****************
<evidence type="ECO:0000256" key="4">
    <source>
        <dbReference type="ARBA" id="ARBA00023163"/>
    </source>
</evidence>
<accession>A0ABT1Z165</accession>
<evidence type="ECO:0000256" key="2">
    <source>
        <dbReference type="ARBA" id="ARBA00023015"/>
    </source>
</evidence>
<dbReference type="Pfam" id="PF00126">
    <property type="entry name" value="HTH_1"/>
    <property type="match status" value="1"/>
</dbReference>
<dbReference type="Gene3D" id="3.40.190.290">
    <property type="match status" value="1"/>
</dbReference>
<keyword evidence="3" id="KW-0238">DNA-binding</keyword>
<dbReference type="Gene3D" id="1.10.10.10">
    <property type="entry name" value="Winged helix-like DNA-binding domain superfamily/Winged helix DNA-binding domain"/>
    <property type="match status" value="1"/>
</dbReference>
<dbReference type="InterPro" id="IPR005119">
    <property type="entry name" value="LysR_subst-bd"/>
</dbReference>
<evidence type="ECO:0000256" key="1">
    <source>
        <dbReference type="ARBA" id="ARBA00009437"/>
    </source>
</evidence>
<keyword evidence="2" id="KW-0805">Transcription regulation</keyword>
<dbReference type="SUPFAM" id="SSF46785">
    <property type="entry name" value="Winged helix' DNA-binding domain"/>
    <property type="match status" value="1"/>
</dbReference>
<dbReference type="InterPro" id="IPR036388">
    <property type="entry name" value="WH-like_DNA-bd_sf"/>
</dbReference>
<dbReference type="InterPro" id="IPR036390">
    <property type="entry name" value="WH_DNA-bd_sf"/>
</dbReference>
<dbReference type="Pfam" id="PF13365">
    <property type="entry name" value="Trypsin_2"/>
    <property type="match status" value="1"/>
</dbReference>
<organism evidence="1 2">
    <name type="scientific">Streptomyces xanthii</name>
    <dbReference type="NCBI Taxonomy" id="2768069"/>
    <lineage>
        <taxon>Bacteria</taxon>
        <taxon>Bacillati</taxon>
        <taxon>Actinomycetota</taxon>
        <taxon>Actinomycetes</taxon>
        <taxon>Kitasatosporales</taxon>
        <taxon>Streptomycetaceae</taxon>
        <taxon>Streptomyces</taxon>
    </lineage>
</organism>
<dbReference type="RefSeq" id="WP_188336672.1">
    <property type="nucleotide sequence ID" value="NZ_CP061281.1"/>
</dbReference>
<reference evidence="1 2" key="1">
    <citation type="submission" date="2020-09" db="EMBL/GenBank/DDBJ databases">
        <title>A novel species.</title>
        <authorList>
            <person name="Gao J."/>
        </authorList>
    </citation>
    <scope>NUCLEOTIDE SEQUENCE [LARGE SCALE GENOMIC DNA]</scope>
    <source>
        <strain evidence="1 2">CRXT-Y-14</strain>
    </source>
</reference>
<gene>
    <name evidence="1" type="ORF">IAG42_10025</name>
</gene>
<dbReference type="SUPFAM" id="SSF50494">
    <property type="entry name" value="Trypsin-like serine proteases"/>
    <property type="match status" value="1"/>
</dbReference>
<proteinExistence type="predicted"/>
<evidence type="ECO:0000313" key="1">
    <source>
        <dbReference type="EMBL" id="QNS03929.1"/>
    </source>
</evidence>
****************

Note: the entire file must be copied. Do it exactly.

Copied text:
<evidence type="ECO:0000256" key="4">
    <source>
        <dbReference type="ARBA" id="ARBA00023163"/>
    </source>
</evidence>
<accession>A0ABT1Z165</accession>
<evidence type="ECO:0000256" key="2">
    <source>
        <dbReference type="ARBA" id="ARBA00023015"/>
    </source>
</evidence>
<dbReference type="Pfam" id="PF00126">
    <property type="entry name" value="HTH_1"/>
    <property type="match status" value="1"/>
</dbReference>
<dbReference type="Gene3D" id="3.40.190.290">
    <property type="match status" value="1"/>
</dbReference>
<keyword evidence="3" id="KW-0238">DNA-binding</keyword>
<dbReference type="Gene3D" id="1.10.10.10">
    <property type="entry name" value="Winged helix-like DNA-binding domain superfamily/Winged helix DNA-binding domain"/>
    <property type="match status" value="1"/>
</dbReference>
<dbReference type="InterPro" id="IPR005119">
    <property type="entry name" value="LysR_subst-bd"/>
</dbReference>
<evidence type="ECO:0000256" key="1">
    <source>
        <dbReference type="ARBA" id="ARBA00009437"/>
    </source>
</evidence>
<keyword evidence="2" id="KW-0805">Transcription regulation</keyword>
<dbReference type="SUPFAM" id="SSF46785">
    <property type="entry name" value="Winged helix' DNA-binding domain"/>
    <property type="match status" value="1"/>
</dbReference>
<dbReference type="InterPro" id="IPR036388">
    <property type="entry name" value="WH-like_DNA-bd_sf"/>
</dbReference>
<dbReference type="InterPro" id="IPR036390">
    <property type="entry name" value="WH_DNA-bd_sf"/>
</dbReference>
<dbReference type="Pfam" id="PF13365">
    <property type="entry name" value="Trypsin_2"/>
    <property type="match status" value="1"/>
</dbReference>
<organism evidence="1 2">
    <name type="scientific">Streptomyces xanthii</name>
    <dbReference type="NCBI Taxonomy" id="2768069"/>
    <lineage>
        <taxon>Bacteria</taxon>
        <taxon>Bacillati</taxon>
        <taxon>Actinomycetota</taxon>
        <taxon>Actinomycetes</taxon>
        <taxon>Kitasatosporales</taxon>
        <taxon>Streptomycetaceae</taxon>
        <taxon>Streptomyces</taxon>
    </lineage>
</organism>
<dbReference type="RefSeq" id="WP_188336672.1">
    <property type="nucleotide sequence ID" value="NZ_CP061281.1"/>
</dbReference>
<reference evidence="1 2" key="1">
    <citation type="submission" date="2020-09" db="EMBL/GenBank/DDBJ databases">
        <title>A novel species.</title>
        <authorList>
            <person name="Gao J."/>
        </authorList>
    </citation>
    <scope>NUCLEOTIDE SEQUENCE [LARGE SCALE GENOMIC DNA]</scope>
    <source>
        <strain evidence="1 2">CRXT-Y-14</strain>
    </source>
</reference>
<gene>
    <name evidence="1" type="ORF">IAG42_10025</name>
</gene>
<dbReference type="SUPFAM" id="SSF50494">
    <property type="entry name" value="Trypsin-like serine proteases"/>
    <property type="match status" value="1"/>
</dbReference>
<proteinExistence type="predicted"/>
<evidence type="ECO:0000313" key="1">
    <source>
        <dbReference type="EMBL" id="QNS03929.1"/>
    </source>
</evidence>